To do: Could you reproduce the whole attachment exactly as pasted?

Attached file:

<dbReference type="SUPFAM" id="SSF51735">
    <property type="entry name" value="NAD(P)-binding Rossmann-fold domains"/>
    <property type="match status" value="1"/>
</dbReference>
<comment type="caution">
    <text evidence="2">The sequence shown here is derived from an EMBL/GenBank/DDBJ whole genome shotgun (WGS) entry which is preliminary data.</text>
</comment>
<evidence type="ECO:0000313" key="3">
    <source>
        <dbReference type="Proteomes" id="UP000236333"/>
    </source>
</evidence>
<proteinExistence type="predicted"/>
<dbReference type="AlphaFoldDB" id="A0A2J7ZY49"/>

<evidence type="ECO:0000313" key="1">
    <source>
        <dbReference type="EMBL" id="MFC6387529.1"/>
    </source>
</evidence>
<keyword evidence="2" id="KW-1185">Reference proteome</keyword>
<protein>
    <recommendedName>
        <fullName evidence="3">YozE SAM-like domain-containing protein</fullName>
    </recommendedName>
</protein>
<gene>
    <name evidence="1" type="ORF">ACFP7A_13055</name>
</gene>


<dbReference type="SUPFAM" id="SSF51735">
    <property type="entry name" value="NAD(P)-binding Rossmann-fold domains"/>
    <property type="match status" value="1"/>
</dbReference>
<comment type="caution">
    <text evidence="2">The sequence shown here is derived from an EMBL/GenBank/DDBJ whole genome shotgun (WGS) entry which is preliminary data.</text>
</comment>
<evidence type="ECO:0000313" key="3">
    <source>
        <dbReference type="Proteomes" id="UP000236333"/>
    </source>
</evidence>
<proteinExistence type="predicted"/>
<dbReference type="AlphaFoldDB" id="A0A2J7ZY49"/>

<evidence type="ECO:0000313" key="1">
    <source>
        <dbReference type="EMBL" id="MFC6387529.1"/>
    </source>
</evidence>
<keyword evidence="2" id="KW-1185">Reference proteome</keyword>
<protein>
    <recommendedName>
        <fullName evidence="3">YozE SAM-like domain-containing protein</fullName>
    </recommendedName>
</protein>
<gene>
    <name evidence="1" type="ORF">ACFP7A_13055</name>
</gene>